“Wow, a year-long road trip visiting America’s national parks? Sounds awesome! The trip of a lifetime!”
That was the reaction we often got from people before, during and after our project celebrating the 100th anniversary of the National Park Service in 2016. It was the trip of a lifetime, and we certainly had more awesome moments than we could ever have in a normal year.
Of course, those awesome moments were offset with traveling in neither style nor comfort. Dull food, noisy camping neighbors, bad weather, bedbugs and rump-numbing hours behind the wheel were only some of the challenges we faced that would leave saner people heading for home in short order. Life’s most basic worries, like where to sleep and what to eat, sometimes became our biggest concern for the day. And our long wish list and low budget meant that we had to weigh our options carefully.
We’ve been asked why we didn’t do certain things or visit certain places, and it usually came down to a lack of time, money or opportunity. But that’s life in general. Who has the time, money and opportunity to do everything they’d like to do? We thought that spending a year on the road without jobs or obligations would give us an excess of time, but we found the opposite to be true. We always seemed to fill our time no matter how much of it we had.
We had many occasions to repeat Teddy Roosevelt’s quote, “Do what you can, with what you have, where you are.” We had to remind ourselves not to fret about imperfection, things left undone or missed opportunities. Life is full of imperfection, things left undone and missed opportunities. Everyplace we went, there was another trail, another road, another lake, another mountain or another animal we wanted to see but didn’t.
The main lesson we learned from this journey is a good one for life. Although you have to keep moving on to the next destination and welcome what the next day brings, you also have to take joy in what today has brought and be satisfied with the choices you have made given your circumstances.
And when there are two of you in a Prius for a year, that means making choices together that you can both live with. So perhaps the most awesome thing about the trip is what we learned about having a plan but also taking things as they come, appreciating life at its most basic level, and maintaining our resilience and unity. We hope those lessons — even more than the memories of all the fantastic places we experienced — will stay with us for a lifetime.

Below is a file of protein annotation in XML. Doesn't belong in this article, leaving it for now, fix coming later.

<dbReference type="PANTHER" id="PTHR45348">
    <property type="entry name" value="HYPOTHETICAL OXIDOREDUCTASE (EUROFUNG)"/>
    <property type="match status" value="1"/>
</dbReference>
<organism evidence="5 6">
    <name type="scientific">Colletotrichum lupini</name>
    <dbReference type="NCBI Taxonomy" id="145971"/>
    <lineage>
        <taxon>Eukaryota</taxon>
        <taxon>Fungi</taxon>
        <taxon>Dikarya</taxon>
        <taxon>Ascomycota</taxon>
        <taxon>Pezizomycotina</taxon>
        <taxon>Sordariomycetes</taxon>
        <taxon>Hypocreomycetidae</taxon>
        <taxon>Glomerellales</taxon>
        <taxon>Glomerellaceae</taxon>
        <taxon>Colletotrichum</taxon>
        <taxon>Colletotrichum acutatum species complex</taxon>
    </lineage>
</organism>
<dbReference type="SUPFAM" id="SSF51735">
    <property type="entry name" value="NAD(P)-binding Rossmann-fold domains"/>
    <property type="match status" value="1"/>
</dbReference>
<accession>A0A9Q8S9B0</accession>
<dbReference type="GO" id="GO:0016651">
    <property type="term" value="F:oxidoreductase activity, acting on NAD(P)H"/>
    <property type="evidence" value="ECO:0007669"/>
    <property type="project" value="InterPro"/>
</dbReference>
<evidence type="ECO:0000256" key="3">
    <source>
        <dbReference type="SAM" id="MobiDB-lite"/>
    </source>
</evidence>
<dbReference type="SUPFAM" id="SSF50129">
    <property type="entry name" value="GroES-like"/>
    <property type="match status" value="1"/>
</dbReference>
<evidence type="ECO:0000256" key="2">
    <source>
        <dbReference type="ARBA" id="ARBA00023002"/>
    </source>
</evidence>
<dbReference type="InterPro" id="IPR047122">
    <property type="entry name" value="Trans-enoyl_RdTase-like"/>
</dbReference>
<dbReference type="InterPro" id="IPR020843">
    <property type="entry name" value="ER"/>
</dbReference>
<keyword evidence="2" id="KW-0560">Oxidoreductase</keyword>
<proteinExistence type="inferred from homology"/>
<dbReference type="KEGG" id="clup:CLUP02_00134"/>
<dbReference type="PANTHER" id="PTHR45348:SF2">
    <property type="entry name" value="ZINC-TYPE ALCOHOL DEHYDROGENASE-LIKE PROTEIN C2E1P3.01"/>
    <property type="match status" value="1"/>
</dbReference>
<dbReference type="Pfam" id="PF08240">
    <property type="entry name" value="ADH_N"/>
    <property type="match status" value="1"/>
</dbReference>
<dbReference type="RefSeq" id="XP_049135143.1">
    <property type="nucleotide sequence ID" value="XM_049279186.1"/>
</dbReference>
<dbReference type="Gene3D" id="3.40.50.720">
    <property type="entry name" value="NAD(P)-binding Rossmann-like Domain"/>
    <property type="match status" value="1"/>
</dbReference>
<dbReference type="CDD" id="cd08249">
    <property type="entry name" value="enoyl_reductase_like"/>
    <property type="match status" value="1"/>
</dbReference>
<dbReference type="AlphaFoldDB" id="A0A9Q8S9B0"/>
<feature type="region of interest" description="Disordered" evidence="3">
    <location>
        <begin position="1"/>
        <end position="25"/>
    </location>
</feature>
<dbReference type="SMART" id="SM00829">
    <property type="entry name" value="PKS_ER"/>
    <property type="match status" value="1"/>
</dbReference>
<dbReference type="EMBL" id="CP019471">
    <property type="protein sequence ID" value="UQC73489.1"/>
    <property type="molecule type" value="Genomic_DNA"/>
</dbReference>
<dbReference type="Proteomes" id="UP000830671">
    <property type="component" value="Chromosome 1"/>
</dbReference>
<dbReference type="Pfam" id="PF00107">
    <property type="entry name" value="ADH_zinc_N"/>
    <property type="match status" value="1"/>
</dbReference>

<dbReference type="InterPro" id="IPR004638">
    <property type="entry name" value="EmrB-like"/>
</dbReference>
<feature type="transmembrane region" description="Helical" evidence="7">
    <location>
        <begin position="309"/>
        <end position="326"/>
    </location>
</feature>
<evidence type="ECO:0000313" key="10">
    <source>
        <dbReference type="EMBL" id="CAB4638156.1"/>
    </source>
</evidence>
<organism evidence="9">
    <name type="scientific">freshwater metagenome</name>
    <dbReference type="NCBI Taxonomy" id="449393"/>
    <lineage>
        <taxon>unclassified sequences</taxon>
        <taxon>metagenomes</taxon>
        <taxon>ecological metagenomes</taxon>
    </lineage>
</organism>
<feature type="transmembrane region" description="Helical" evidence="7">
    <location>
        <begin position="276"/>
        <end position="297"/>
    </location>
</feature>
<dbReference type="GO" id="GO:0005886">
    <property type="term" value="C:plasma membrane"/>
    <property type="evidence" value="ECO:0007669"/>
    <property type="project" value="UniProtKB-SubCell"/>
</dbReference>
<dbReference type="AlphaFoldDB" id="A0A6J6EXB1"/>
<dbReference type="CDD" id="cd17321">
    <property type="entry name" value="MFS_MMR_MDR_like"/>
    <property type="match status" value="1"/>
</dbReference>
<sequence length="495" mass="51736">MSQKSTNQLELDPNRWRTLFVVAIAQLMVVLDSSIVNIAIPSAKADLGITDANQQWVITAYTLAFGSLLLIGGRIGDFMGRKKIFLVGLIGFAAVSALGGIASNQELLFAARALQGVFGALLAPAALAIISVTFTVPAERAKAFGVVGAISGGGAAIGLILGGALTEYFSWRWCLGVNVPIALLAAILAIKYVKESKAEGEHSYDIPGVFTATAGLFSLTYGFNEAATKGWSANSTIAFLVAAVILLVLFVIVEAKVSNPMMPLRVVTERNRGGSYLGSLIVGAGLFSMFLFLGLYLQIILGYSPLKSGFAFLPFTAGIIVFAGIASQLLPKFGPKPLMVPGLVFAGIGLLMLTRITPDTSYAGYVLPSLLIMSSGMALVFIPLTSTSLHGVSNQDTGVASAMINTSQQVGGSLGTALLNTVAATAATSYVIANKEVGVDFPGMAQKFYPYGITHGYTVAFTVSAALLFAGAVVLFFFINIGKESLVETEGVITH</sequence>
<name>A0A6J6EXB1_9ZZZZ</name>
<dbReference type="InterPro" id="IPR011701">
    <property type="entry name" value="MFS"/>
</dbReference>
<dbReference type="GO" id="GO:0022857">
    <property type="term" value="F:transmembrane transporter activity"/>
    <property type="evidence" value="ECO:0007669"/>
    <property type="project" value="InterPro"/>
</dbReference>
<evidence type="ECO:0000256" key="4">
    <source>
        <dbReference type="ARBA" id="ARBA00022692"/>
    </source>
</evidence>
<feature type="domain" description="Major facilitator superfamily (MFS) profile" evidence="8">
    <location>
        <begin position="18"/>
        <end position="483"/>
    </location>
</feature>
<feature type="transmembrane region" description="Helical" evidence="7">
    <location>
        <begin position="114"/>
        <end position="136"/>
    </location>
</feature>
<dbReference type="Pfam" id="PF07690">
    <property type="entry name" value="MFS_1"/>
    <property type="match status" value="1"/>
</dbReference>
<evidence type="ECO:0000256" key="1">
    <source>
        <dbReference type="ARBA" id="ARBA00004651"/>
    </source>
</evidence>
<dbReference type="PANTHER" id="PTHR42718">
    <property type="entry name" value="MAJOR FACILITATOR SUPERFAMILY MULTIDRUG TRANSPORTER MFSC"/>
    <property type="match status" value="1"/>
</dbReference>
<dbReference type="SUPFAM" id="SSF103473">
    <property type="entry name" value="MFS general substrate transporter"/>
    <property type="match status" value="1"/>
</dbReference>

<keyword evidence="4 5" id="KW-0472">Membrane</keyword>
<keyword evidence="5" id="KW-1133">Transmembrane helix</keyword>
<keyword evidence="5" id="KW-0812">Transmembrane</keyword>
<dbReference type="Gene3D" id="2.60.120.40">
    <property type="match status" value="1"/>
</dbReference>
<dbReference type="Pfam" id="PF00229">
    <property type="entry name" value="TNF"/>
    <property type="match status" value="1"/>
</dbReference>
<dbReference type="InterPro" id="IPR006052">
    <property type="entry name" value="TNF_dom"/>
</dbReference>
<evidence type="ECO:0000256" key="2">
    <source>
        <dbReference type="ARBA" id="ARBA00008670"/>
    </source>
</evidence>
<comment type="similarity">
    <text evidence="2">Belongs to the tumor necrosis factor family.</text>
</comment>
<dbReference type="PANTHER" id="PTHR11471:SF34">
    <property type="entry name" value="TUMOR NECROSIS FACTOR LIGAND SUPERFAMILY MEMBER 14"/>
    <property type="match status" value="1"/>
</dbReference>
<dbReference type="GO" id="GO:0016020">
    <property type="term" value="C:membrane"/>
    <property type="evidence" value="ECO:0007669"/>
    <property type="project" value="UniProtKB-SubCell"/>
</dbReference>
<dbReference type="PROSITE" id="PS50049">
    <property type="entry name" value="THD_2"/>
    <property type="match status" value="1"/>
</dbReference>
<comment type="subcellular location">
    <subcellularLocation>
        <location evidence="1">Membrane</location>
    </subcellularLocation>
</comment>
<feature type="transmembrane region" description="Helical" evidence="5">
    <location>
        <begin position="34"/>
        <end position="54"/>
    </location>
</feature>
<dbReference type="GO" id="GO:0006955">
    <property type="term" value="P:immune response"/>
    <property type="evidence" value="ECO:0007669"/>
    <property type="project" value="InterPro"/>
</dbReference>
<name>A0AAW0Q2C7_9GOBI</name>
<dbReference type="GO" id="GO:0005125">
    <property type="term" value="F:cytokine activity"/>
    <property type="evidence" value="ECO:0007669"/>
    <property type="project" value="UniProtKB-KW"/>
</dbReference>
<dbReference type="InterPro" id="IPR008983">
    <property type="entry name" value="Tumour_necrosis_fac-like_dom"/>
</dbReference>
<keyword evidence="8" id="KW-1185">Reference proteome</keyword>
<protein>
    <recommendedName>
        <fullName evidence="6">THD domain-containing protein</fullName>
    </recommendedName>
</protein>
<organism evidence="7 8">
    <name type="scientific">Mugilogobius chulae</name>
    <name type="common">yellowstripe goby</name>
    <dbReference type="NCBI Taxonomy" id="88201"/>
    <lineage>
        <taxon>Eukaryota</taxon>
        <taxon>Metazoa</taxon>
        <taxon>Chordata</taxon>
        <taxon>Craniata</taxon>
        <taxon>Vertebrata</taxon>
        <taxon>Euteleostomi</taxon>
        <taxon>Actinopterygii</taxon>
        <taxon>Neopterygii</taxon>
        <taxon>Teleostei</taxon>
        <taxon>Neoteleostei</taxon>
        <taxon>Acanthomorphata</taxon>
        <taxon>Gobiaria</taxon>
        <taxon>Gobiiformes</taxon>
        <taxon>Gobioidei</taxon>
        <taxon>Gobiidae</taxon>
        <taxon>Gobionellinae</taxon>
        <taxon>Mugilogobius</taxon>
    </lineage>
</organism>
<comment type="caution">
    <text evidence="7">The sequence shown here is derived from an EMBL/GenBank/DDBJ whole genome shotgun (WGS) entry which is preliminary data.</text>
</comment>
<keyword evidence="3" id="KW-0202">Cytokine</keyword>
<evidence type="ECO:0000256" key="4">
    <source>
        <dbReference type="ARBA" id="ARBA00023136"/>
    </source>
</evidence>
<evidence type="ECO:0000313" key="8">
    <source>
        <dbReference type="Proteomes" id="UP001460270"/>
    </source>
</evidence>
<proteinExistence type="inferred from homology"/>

Oh, good! I get to be the first one to write a post and congratulate you two on your unbelievable year-long 100th National Parks adventure with awesome documentation and pictures. Your journey was a journey for me too, thank you so much! You sure kept your Guardian Angels busy.
End of this journey, but I’m sure it won’t be the last! God Bless you both with continued strength, stamina and love . . . onward!
We’re going to miss your regular encouragement to keep moving… onward!
Hi Christi and Hector, explorers extraordinaire. Such a marvelous journey you two had for the past year, and such a timeless philosophy of life you have learned. I was really touched by your words, Christi. They’re truisms that we must remind ourselves of from time to time. Betty and I will certainly miss the periodic installments describing your adventures. Welcome home!
Thanks for coming along for the ride with us virtually. We’ll have to see what adventures we can scare up next.
How did you divvy up the radio/CD player control over your long journey?
Near cities, other than public radio or college stations, commercial radio is abysmal nationwide. We spent more time listening to the iPod using iTrip, especially in rural areas where there’s little signal competition. Plus, with the iPod we had a fantastic soundtrack for our journey: surf music driving along coastlines, Cajun and zydeco in Louisiana, bluegrass in Kentucky, Elvis and Johnny Cash in Tennessee, etc.
Thanks for sharing this adventure guys!
Tengo curiosidad de saber cuántos kilómetros recorrió ese Prius y qué rendimiento les dio en promedio?
Soy amante de los autos híbridos o eléctricos pero todavía no he tenido ni uno…
Les mando un fuerte abrazo y ojalá algún día tengan la oportunidad de visitar la otra península mexicana, acá tienen su casa 🙂
El Toyota Prius resultó ser un carro muy resistente y con una gran capacidad de espacio, estamos muy satisfechos con su desempeño. El año pasado recorrimos 36,455 millas en Estados Unidos mas otras 3,500 millas en la península de Baja California. El rendimiento es de mas o menos 50 millas por galón de gasolina. Yo en particular recomendaría mucho este modelo de vehículo.
Gracias, también cuando quieran visitar Phoenix aqui tienen su casa. Un gran saludo.
Christi & Hector- your journey/adventure sounds absolutely fascinating!!! Thanks for giving us insights, explanations, and visual and written narratives of your trek- your resilience and fortitude to soldier on through the unexpected and discomforting situations you encountered is remarkable. Wow! What an amazing year!!! Kudos to you and Hector for weathering through all of it and to still be smiling 🙂
-Scott & Carla
2016 will always be a memorable year for us, that’s for sure!
If you publish a book, the last picture above is one you should use for sure, front cover or author bios.
Christi and Hector, you are two amazing people! The adventure was unbelievable, and you had to have courage and faith to get through it all. I’m so happy you included our ‘neck of the woods’ as part of your journey…we enjoyed having you here and to let you experience the Badlands, the Black Hills, and other wonderful spots of our area. Keep all those memories alive!
And we were delighted to spend some time with friendly faces like yours during the journey. Thanks again for hosting us when we passed through South Dakota!